It is on my skin, on my soul, and on my life : development of a disease-specific quality of life instrument for adult patients with acute cutaneous leishmaniasis in Iran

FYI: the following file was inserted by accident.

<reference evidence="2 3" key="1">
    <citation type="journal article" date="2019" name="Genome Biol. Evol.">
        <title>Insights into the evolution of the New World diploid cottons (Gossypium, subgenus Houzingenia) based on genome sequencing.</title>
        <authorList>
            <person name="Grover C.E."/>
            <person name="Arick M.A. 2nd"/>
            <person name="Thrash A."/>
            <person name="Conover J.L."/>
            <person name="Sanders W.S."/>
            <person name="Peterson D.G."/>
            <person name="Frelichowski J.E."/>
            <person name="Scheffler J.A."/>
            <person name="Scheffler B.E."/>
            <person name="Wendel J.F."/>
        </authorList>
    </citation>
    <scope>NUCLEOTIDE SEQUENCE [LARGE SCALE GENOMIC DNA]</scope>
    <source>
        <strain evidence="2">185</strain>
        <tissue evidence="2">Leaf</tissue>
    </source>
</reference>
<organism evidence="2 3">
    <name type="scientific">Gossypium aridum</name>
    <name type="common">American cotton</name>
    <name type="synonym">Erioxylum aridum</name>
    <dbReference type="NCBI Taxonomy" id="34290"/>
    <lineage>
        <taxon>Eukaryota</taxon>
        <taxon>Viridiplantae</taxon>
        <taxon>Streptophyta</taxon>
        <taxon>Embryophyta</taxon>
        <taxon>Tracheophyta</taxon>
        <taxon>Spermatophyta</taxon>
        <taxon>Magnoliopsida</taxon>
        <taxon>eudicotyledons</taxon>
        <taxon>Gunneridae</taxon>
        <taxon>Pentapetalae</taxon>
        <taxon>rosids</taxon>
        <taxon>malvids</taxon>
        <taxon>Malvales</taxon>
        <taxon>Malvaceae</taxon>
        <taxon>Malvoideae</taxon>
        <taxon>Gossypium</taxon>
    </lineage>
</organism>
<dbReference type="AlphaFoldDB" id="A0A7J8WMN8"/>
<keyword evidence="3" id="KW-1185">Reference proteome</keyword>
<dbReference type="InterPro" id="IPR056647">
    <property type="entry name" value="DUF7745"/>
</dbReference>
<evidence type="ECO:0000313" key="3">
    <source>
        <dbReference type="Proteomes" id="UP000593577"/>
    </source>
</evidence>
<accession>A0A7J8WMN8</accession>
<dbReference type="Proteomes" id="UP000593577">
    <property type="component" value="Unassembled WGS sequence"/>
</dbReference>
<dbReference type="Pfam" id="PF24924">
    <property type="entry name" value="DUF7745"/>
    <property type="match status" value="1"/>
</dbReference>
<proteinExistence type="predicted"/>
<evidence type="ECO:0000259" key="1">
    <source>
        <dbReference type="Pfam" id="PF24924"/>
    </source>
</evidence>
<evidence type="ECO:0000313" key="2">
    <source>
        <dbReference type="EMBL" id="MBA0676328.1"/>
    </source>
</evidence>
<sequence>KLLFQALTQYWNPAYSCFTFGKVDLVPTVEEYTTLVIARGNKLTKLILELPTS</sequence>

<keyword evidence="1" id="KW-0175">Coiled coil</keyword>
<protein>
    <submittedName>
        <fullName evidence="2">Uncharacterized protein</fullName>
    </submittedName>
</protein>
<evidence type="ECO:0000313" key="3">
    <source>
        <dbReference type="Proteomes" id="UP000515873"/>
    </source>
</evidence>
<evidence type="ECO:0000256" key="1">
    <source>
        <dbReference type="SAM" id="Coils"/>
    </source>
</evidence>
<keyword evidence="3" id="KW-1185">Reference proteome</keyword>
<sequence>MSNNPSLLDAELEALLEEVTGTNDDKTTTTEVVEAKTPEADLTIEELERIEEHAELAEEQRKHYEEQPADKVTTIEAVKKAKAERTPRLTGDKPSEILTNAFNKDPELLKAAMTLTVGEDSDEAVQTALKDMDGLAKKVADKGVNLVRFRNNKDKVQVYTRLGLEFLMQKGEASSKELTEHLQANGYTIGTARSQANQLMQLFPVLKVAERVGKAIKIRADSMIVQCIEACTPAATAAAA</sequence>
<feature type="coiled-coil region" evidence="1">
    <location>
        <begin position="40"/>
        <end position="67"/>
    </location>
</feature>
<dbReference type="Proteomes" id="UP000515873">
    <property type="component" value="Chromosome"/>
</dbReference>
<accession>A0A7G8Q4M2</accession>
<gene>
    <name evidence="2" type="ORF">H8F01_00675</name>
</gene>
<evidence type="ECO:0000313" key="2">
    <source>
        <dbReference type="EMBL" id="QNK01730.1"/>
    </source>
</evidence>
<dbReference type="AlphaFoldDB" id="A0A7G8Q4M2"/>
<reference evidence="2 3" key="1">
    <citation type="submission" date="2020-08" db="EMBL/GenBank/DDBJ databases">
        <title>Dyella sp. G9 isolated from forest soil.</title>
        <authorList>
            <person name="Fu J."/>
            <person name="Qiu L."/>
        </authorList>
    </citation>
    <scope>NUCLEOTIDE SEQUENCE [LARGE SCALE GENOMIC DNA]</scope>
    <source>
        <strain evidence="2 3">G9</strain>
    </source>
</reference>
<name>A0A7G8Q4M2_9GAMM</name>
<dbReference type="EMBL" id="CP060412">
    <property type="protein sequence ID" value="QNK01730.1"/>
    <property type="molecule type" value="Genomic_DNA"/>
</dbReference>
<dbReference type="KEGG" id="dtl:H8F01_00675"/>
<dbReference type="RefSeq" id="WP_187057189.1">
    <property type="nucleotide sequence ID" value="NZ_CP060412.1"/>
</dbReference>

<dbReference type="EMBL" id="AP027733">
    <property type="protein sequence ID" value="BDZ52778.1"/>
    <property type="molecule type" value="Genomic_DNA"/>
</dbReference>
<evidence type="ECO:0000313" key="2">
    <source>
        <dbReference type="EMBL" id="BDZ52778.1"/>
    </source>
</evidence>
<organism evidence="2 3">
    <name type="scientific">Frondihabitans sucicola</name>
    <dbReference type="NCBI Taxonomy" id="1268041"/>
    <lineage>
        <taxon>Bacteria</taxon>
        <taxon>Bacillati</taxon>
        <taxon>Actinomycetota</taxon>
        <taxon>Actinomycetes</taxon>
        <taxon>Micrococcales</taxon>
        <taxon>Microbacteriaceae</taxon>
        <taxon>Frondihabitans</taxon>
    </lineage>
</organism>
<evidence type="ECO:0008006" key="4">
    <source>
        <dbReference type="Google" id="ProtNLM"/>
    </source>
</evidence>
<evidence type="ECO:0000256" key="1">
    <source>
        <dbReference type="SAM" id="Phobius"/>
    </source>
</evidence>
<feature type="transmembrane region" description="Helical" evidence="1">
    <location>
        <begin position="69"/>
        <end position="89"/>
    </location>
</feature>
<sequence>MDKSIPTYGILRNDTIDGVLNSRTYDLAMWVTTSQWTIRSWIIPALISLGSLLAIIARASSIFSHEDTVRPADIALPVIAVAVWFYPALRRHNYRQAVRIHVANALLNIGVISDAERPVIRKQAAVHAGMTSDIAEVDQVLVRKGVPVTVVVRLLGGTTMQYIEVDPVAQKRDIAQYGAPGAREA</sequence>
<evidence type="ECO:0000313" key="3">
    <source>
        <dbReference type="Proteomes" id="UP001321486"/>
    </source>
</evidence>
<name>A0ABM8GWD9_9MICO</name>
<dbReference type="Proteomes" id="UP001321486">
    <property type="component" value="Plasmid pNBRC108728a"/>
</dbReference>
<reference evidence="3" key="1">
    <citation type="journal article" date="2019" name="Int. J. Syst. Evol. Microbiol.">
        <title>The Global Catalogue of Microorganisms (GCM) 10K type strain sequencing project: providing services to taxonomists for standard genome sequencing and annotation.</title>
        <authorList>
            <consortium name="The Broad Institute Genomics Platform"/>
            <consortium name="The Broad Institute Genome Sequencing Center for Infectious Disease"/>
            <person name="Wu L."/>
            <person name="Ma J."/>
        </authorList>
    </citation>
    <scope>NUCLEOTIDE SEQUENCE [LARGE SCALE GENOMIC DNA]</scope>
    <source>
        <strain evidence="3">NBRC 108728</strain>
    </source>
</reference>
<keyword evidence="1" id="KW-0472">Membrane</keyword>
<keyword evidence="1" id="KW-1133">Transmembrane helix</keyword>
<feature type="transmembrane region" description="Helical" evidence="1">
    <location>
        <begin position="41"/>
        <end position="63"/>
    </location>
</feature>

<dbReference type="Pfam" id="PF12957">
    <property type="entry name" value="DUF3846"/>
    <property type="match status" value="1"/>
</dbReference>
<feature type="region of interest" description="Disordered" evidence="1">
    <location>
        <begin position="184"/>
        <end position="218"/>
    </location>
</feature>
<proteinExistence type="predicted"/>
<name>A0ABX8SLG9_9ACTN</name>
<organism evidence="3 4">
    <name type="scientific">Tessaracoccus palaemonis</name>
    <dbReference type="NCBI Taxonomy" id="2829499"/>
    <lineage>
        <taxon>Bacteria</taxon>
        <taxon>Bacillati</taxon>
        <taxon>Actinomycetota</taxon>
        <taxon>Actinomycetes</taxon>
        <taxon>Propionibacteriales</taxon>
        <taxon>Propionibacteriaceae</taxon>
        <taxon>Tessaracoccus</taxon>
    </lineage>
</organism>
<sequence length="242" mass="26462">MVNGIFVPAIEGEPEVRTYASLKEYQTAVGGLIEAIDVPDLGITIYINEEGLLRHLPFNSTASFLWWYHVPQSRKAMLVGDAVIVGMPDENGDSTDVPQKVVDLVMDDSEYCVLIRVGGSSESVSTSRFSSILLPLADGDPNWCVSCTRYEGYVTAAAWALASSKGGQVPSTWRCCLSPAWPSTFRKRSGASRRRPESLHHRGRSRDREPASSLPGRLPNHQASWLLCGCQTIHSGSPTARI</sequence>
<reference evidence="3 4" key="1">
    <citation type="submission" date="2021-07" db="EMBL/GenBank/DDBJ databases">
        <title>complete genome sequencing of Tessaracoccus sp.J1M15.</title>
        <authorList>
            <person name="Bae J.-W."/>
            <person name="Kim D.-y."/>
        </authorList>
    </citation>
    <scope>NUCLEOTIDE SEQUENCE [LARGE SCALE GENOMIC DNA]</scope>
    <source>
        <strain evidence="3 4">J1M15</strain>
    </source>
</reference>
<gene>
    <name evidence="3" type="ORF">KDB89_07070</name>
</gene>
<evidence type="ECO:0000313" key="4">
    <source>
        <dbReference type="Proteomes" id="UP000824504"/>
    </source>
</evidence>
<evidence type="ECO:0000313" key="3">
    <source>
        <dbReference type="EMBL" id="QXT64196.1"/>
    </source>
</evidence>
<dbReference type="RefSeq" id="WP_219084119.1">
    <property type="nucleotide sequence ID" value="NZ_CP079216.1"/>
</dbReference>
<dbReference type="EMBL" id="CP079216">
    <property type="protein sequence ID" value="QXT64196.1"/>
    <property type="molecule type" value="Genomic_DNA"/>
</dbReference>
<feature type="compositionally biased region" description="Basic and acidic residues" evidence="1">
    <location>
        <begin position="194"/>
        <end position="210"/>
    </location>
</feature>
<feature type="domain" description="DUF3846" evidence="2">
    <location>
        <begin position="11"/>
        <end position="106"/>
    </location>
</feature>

Abstract: Background: Cutaneous leishmaniasis (CL), is the most common form of a group of diseases known as leishmaniases. They are caused by obligatory intracellular protozoa from the genus Leishmania and transmitted by sandflies. Over 350 million people are at risk of getting leishmaniasis and 1,000,000 to 1,200,000 individual get CL each year, the majority of them are living in developing countries. CL may affect a patient’s physical and mental health, and social relations impairing his/her quality of life (QoL).Aim: The aim of this thesis was to develop a disease-specific instrument for measuring QoL in adult patients suffering from the acute form of CL in Iran according to a needs-based approach.Methods: This thesis used a mixed-method approach and was based on two quantitative studies and one qualitative study. The first study was a systematic review on the randomized controlled clinical trials (RCTs) conducted on acute CL in the Old World. The second one was a qualitative content analysis study conducted through interviews with patients with CL in Iran. The third study was a psychometric evaluation of an instrument that was developed according to the results of the second study. For making a QoL instrument with fundamental measurement properties, the Rasch method was used.Results: The findings of the first paper demonstrated that the majority of the 50 reviewed RCTs were of poor quality of conduct and report. An important finding was that none of those studies included a patient-reported outcome in their primary, secondary, or even tertiary outcome assessments. To obtain the patients’ lived experience and perspectives on their disease, 12 individual in-depth interviews were conducted with patients with CL. Four themes were developed: "Fearing an agonizing disease" reflects patients' experiences of disease development resulting in sadness and depression, "struggling to cope" and "taking on the blame" both illustrate how patients experience living with the disease, which included both felt and enacted stigma as major social concerns. "Longing for being seen and heard" refers to patients' experiences with healthcare as well as their expectations and demands from communities and healthcare system to be involved in closing the knowledge and awareness gap. The third study was conducted as a survey on 107 patients with acute CL answering 50 questions with four response categories focusing different aspects of QoL, named “P-CL-QoL”, an acronym for Preliminary Cutaneous Leishmaniasis Quality of Life instrument. The Rasch fitness criteria for the original 50- item questionnaire indicated that it was not optimal for fundamental measurement of the QoL in CL patients. Two more Rasch models were developed by merging the last two response categories and making a 3-point Likert scale, and the three last response categories, making a dichotomized “Yes” and “No” response choices to each item. The final 34-item instrument with dichotomous responses showed improved measurement properties including very good targeting and item-separation index, internal consistency (Chronbach’s α=0.94), and a log-likelihood Chi square=2242.50 (degree of freedom=2640, and P=1.000) indicating excellent fitting to a Rasch model. This version was named Cutaneous Leishmaniasis Quality of Life instrument (CL-QoL). According our findings, the mean (±standard deviation) of raw scores and 0-34 scaled measures of the participants were 15.9 (±9.2) and 16.8 (±6.9), respectively. The impact of CL on the QoL of the patients was none to minimal in 17.0 %, mild in 25.0 %, moderate in 31.8 %, high in 12.5 %, and very high in 13.7 % of the participants. QoL impairment was not related to the sex and age of the individuals, geographic location where CL was caught, duration of the disease, and its severity (P>0.05).Conclusion: This thesis demonstrated that there is a lack of patients’ reported outcomes in clinical trials on CL, and that mental and social dimensions of CL are complex and adversely affect patients' lives by causing psychological burden and limiting their social interactions. The health authorities have to plan programs to increase the disease awareness in communities and among healthcare professionals to prevent the existing stigma and improve patients' social condition and medical care. While we could suggest a diseases-specific QoL measurement instrument through our third study, we acknowledge that the developed instrument may not be optimal and has to be validated in other populations, preferably using the Rasch method.